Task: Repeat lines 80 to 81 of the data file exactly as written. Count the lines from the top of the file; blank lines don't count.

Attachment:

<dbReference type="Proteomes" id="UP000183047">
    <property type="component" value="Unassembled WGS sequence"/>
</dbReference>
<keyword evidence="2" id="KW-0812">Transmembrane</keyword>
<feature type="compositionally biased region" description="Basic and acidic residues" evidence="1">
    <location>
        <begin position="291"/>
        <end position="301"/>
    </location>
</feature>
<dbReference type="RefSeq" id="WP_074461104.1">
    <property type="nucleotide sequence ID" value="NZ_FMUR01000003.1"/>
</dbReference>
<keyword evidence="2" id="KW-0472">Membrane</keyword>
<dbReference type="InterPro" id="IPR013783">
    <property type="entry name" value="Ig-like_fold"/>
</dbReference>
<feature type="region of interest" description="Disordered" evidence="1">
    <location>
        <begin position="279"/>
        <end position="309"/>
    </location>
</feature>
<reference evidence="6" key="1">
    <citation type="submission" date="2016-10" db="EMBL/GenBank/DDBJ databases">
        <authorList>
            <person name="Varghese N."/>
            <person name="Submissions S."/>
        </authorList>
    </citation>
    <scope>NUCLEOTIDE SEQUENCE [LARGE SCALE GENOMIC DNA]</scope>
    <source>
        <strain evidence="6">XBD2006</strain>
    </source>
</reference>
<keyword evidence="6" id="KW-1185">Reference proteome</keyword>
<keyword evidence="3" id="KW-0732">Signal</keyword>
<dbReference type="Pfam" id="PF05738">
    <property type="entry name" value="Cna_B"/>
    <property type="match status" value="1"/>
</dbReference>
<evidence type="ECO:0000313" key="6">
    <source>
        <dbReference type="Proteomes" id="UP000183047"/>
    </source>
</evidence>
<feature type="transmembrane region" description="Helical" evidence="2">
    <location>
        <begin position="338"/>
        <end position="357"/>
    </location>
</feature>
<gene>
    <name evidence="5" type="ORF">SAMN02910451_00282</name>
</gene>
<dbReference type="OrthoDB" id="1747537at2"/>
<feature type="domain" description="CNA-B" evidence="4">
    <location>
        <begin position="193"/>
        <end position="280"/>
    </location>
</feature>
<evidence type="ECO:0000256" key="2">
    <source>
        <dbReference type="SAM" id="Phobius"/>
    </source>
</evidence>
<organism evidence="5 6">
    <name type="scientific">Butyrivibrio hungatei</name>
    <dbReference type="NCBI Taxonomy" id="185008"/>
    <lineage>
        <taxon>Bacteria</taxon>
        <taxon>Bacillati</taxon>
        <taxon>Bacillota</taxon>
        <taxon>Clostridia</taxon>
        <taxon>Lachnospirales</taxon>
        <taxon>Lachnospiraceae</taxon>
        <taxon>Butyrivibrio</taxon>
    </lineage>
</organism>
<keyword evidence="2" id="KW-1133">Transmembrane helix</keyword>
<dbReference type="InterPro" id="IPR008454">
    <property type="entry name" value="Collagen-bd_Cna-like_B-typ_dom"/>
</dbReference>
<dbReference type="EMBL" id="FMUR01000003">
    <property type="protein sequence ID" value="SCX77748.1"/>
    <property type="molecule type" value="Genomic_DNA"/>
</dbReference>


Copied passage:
</organism>
<keyword evidence="2" id="KW-1133">Transmembrane helix</keyword>